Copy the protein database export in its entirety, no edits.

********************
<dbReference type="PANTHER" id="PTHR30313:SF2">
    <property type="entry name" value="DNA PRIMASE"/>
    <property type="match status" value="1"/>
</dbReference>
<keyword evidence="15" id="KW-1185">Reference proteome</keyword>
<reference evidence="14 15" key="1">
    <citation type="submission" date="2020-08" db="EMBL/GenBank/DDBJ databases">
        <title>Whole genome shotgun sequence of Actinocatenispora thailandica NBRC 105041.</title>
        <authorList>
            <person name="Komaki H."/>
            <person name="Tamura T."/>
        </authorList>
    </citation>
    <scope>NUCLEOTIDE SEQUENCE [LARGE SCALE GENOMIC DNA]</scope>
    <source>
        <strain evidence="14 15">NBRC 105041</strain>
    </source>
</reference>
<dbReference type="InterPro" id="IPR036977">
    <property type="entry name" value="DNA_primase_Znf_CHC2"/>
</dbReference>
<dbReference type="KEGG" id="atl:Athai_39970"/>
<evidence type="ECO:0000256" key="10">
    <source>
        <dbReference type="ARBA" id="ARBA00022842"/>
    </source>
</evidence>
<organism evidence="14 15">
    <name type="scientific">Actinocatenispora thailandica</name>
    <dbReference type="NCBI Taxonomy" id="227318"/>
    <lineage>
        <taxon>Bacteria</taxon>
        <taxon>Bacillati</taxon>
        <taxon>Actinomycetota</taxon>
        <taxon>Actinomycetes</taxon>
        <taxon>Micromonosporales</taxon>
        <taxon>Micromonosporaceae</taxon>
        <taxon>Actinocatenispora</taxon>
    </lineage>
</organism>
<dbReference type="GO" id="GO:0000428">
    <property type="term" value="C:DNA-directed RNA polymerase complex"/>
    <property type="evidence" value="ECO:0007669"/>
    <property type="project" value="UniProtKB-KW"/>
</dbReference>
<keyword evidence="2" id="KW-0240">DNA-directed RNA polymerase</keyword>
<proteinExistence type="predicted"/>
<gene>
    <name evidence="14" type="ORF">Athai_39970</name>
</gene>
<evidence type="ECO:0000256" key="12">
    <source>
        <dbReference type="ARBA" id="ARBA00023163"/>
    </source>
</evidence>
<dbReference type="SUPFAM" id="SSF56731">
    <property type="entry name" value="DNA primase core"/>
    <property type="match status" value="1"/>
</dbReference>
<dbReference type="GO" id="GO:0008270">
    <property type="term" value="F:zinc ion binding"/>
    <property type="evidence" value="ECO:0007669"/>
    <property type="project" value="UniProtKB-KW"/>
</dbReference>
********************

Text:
<dbReference type="PANTHER" id="PTHR30313:SF2">
    <property type="entry name" value="DNA PRIMASE"/>
    <property type="match status" value="1"/>
</dbReference>
<keyword evidence="15" id="KW-1185">Reference proteome</keyword>
<reference evidence="14 15" key="1">
    <citation type="submission" date="2020-08" db="EMBL/GenBank/DDBJ databases">
        <title>Whole genome shotgun sequence of Actinocatenispora thailandica NBRC 105041.</title>
        <authorList>
            <person name="Komaki H."/>
            <person name="Tamura T."/>
        </authorList>
    </citation>
    <scope>NUCLEOTIDE SEQUENCE [LARGE SCALE GENOMIC DNA]</scope>
    <source>
        <strain evidence="14 15">NBRC 105041</strain>
    </source>
</reference>
<dbReference type="InterPro" id="IPR036977">
    <property type="entry name" value="DNA_primase_Znf_CHC2"/>
</dbReference>
<dbReference type="KEGG" id="atl:Athai_39970"/>
<evidence type="ECO:0000256" key="10">
    <source>
        <dbReference type="ARBA" id="ARBA00022842"/>
    </source>
</evidence>
<organism evidence="14 15">
    <name type="scientific">Actinocatenispora thailandica</name>
    <dbReference type="NCBI Taxonomy" id="227318"/>
    <lineage>
        <taxon>Bacteria</taxon>
        <taxon>Bacillati</taxon>
        <taxon>Actinomycetota</taxon>
        <taxon>Actinomycetes</taxon>
        <taxon>Micromonosporales</taxon>
        <taxon>Micromonosporaceae</taxon>
        <taxon>Actinocatenispora</taxon>
    </lineage>
</organism>
<dbReference type="GO" id="GO:0000428">
    <property type="term" value="C:DNA-directed RNA polymerase complex"/>
    <property type="evidence" value="ECO:0007669"/>
    <property type="project" value="UniProtKB-KW"/>
</dbReference>
<keyword evidence="2" id="KW-0240">DNA-directed RNA polymerase</keyword>
<proteinExistence type="predicted"/>
<gene>
    <name evidence="14" type="ORF">Athai_39970</name>
</gene>
<evidence type="ECO:0000256" key="12">
    <source>
        <dbReference type="ARBA" id="ARBA00023163"/>
    </source>
</evidence>
<dbReference type="SUPFAM" id="SSF56731">
    <property type="entry name" value="DNA primase core"/>
    <property type="match status" value="1"/>
</dbReference>
<dbReference type="GO" id="GO:0008270">
    <property type="term" value="F:zinc ion binding"/>
    <property type="evidence" value="ECO:0007669"/>
    <property type="project" value="UniProtKB-KW"/>
</dbReference>